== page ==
Audio Falling Oil Prices Affect Nations Differently

    Oil prices have dropped 30 percent since June. Increased American oil production is one reason for the drop in world oil prices. Nigeria has announced measures the government would take to increase income. But, in India the lower oil prices have helped ease inflation. More

  • Audio North Korea Warns of Punishment for US, Allies

    North Korea said it would punish countries that supported a UN resolution condemning North Korea's human rights record. The recent U.N. committee vote called on the Security Council to send North Korea to the International Criminal Court for suspected violations, including torture and murder. More

  • A Libyan military soldier fires his weapon during clashes with Islamic extremist militias in Benghazi, Libya, Thursday, Oct. 30, 2014. Government troops entered central Benghazi Wednesday after nearly 10 days of fighting Islamic extremist militias, a mili

    Audio Unrest, Abuse Prevent Solution in Libya

    Amnesty International is condemning all sides in Libya for human rights abuses and violations of international law. The rights group is calling on militia commanders to end the abuses. But that call is unlikely to have much of an effect on the commanders, who have never been punished. More

Featured Stories

  • Hunger Games: Mockingjay

    Video 'Hunger Games' Expected to Top Holiday Ticket Sales

    'Mockingjay - Part 1' is the third in the four part movie series. It earned about $123 million in its opening weekend. Not bad, but millions less than tickets sales in the release weekend of the first two 'Hunger Games' films. What explains the drop in audience interest? More

  • Battle of Cold Harbor

    Audio Strong Defense at Cold Harbor Gives Lee His Last Major Victory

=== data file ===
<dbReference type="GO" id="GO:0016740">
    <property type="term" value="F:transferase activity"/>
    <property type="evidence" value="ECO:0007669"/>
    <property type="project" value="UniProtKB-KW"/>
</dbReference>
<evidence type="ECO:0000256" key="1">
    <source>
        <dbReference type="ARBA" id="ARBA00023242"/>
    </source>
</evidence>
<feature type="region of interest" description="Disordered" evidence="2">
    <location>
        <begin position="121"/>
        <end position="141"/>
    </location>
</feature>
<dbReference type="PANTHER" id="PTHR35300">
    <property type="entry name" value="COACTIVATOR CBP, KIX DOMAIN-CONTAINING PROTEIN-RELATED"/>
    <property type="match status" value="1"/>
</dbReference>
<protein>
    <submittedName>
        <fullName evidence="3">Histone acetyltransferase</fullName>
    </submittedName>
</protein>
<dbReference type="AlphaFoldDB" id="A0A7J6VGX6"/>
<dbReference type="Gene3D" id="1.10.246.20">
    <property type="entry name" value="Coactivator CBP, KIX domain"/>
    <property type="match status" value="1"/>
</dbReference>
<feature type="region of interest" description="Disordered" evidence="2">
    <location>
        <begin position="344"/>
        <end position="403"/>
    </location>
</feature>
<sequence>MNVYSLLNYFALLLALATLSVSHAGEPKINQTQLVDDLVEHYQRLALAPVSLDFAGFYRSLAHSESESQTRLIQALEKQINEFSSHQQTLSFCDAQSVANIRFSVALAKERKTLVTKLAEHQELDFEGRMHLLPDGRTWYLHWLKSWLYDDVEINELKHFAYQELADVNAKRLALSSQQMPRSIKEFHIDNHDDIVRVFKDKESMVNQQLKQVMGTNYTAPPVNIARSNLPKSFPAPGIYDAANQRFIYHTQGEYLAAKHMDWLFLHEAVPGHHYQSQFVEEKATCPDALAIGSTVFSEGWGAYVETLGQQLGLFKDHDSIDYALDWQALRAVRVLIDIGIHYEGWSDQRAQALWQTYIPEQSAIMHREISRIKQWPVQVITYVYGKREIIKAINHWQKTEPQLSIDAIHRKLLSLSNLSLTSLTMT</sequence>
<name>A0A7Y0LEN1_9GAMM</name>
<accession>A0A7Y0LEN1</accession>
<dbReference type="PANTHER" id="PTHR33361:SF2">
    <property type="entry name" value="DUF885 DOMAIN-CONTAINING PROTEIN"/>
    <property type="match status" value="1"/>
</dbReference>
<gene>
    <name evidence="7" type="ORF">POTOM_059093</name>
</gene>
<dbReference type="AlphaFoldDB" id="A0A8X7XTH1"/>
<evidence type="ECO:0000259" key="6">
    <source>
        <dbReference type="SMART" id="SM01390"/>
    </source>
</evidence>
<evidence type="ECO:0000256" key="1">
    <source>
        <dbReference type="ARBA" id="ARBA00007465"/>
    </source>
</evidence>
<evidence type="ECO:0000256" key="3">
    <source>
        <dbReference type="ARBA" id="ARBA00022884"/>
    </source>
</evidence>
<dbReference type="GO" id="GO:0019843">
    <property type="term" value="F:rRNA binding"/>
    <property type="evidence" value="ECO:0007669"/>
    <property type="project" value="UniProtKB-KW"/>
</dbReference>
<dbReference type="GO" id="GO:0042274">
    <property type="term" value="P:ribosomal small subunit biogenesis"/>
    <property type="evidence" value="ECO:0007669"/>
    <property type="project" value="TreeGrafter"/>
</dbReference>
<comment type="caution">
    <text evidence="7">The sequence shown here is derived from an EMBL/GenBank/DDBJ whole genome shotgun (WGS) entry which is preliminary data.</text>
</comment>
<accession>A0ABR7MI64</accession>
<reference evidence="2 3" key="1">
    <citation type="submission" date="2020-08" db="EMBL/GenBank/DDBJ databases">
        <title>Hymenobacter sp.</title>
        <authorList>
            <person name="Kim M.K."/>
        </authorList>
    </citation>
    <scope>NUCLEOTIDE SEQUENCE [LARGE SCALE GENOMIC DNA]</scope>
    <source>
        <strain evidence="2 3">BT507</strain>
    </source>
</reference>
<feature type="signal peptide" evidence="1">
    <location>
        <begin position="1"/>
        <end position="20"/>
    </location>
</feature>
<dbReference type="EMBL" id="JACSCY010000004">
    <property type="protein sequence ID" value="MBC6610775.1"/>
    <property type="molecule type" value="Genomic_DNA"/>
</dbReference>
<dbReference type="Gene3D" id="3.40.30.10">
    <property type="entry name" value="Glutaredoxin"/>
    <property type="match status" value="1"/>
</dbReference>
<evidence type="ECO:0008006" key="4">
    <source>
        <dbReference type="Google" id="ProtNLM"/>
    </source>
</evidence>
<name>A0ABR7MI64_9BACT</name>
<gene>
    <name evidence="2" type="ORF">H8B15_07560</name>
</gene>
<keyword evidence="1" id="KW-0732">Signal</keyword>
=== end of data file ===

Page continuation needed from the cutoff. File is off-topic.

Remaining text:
After Northern forces defeated Southern troops at Gettysburg, Pennsylvania and Vicksburg, Mississippi, General Ulysses Grant decided to hit the Confederates with the full force of the Union armies. The fight did not go as he expected. But General Grant was resolved to defeat the Confederates. More

  • Alzheimer brain

    Audio East Meets West to Treat Alzheimer's Patients

    But researchers in California say a new way of treating Alzheimer’s disease is showing promise for reversing some of that memory loss. The new treatment combines western medicine with eastern philosophy – ideas rooted in Asian religions. More

  • Mr. Van Rijsselberghe worked on the project with scientists from the Free University of Amsterdam.

    Video Dutch Experiment Grows Vegetables in Sea Water

    Due to rising sea level, farmers are increasingly unable to use fields close to the sea. A farmer in the Netherlands is growing small, but healthy and tasty crops in a mixture of fresh and salt water. Farmers in Pakistan may soon be growing Dutch potatoes in areas affected by rising sea waters. More

  • Jonathan Evans Performs with Bonerama

    Video With Bonerama, Three Trombones Lead the Big Parade

    The New Orleans-based group brings together funk, rock, blues and jazz, creating a gumbo for the ears. Bonerama has horns like many bands. But, unlike most groups, the trombone players lead this band. Reporter Jonathan Evans performed with the band and wrote about it for American Mosaic. More

Practice Your Writing

Confessions of an English Learner BlogConfessions of an English Learner Blog

Tell us About Our Programs